English World

‘Insane’ profits from farms in Camerons

KUALA LUMPUR: PROFITS from illicit farming in Cameron Highlands is so insane that authorities fear it will be an uphill battle to stop the illegal clearing of government land and forests in the highlands.

New revelations have suggested a gaping difference between the “official” output from land under Temporary Occupation Licences, and the actual tonnage of produce harvested from the highlands.

The New Straits Times was made to understand that some 500,000 tonnes of farm produce, from three harvests, are exported from the highlands each year. This is all supposedly from farms under TOLs. Income derived from these exports is in the region of a whopping RM1.5 billion a year.

Agricultural experts and authorities told the NST that the kind of tonnage coming out of Cameron Highlands would have been from at least 5,300ha of farmland.

However, official documents suggest that only some 2,000 TOLs were issued for agriculture in the highlands, covering an area of roughly 2,000ha.

The number of state-issued TOLs for Cameron Highlands in 2003 was 1,843. By 2012, it had increased to 2,041. Each licence is roughly for a tract of land between 0.8ha and 1.6ha. Illegally expanded farms are a different story.

The output of farm produce from 2,000ha of land in Cameron Highlands, according to agricultural experts, should logically be in the region of 180,000 tonnes a year, if harvested three times annually.

“Unless the officially allowed acreage for TOL land cultivation had been expanded by 3,300ha (from 2,000ha to tally with the output of produce from 5,300ha of farm land) since 2012, it is rather perplexing to see so much produce coming out of legal cultivation.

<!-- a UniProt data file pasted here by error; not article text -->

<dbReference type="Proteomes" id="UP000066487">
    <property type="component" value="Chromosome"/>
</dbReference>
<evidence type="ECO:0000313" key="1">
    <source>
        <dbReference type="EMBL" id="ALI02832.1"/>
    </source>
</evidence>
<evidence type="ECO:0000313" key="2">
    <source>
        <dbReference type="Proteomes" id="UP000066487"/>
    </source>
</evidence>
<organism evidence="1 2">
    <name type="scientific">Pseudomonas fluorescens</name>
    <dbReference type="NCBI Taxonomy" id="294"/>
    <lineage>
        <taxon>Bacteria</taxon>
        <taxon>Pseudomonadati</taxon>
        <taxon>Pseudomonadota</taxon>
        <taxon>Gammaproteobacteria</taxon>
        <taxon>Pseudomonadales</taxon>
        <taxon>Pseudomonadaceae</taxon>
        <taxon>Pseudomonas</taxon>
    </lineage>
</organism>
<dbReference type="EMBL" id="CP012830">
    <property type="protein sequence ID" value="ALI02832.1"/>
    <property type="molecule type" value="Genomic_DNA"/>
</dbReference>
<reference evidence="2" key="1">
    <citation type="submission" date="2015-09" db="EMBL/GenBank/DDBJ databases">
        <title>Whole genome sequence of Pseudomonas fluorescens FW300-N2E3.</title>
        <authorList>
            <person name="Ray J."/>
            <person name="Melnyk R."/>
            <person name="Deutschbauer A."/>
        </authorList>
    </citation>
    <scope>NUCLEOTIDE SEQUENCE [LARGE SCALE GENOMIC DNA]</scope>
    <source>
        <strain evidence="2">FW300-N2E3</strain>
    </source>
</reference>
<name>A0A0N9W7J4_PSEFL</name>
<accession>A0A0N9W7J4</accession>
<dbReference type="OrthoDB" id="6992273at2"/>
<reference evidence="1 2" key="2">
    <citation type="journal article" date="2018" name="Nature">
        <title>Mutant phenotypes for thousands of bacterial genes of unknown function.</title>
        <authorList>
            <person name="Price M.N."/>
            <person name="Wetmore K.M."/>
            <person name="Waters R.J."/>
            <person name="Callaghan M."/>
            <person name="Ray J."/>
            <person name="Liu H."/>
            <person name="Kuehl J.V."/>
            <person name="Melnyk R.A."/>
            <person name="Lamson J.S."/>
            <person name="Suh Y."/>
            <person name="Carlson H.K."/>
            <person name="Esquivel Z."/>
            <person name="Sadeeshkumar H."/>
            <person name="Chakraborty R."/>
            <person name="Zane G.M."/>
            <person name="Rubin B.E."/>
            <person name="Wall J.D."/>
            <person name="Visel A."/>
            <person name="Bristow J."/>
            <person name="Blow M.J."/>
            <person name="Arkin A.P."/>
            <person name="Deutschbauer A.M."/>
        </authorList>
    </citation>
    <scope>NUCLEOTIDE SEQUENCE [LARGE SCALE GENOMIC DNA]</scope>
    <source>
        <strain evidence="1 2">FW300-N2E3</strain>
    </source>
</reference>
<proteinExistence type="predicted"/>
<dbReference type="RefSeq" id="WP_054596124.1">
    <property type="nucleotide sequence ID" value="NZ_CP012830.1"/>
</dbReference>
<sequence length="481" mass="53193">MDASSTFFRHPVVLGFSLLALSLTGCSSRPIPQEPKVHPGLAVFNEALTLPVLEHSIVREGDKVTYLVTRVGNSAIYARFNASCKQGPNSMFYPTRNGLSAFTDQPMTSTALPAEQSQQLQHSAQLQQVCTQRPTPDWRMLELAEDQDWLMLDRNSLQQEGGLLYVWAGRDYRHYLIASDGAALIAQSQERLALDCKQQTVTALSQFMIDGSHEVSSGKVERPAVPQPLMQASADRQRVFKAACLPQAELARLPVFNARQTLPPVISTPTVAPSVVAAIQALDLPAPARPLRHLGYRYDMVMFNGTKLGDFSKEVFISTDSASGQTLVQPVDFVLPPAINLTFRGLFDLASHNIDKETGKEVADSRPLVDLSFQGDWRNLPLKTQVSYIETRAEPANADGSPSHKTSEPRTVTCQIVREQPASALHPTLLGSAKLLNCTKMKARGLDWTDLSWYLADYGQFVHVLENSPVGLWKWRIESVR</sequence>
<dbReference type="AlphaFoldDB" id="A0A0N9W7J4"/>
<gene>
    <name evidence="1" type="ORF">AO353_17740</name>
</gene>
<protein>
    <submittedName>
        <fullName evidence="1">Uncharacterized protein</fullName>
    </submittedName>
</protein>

“Just how do you explain the difference in tonnage? Where did the rest come from? I think we all know the answer,” said the expert.

Meanwhile, the Agriculture and Agro-Based Industry Ministry’s Horticulture Division director Normah Othman told the NST that records showed that 50 per cent of the farm produce from Cameron Highlands were exported to Singapore.

“The up to 500,000 tonnes of produce that comes from Cameron Highlands we are talking about are all from TOL land. For every kilogramme of farm produce, the average profit is RM3,” she said.

If basic calculations are anything to go by, greedy and unscrupulous farmers have been laughing all the way to the bank, with some RM890 million every year, thanks to the dubiously sourced produce tonnage.

This latest revelation has also prompted stronger calls for a thorough audit of official data of land approved for cultivation under TOLs against farming currently being carried out in the highlands.

Malaysian Institute of Integrity Datuk Dr Mohd Tap Salleh said only by doing so would the authorities know the extent of the damage that irresponsible farmers had done.

“The institute welcomes the positive response from the state government to the suggestion by NST for a full land audit to be carried out.

“We also welcome the National Audit Department’s response that they would soon send their auditors for the purpose,” he said.

The NST had been running a series of issues besieging Cameron Highlands.

Among others, it had exposed the existence of a highly-confidential document known to those in business in the highlands as surat kuning. This “recommendation letter” is usually sent to the district office by influential figures.

This newspaper then called for a thorough audit of the highlands’ administration, including the issuance of land development permits, if the state was serious in arresting the ongoing land encroachment problem in the highlands.

Pahang Menteri Besar Datuk Seri Adnan Yaakob responded to the NST, agreeing to an audit that would cross-check the development of land against what had been set in the highlands’ development plan.

He said in the district’s planning, land-use categories had been pre-identified and marked and that “all development programmes needed to tally with the plan”.

In his statement, he denied that the surat kuning from palace officials, was among the root causes of problems that Cameron Highlands was facing, saying that it was only normal for many applicants to get testimonials and recommendations from whom they think could lend support to their applications.

He said testimonials and recommendations from all, including palace officials, were looked into, but in the end, it would be the state authorities who would decide, based on merit.

The NST has learnt that the issuance of new TOLs has been frozen since 2001.


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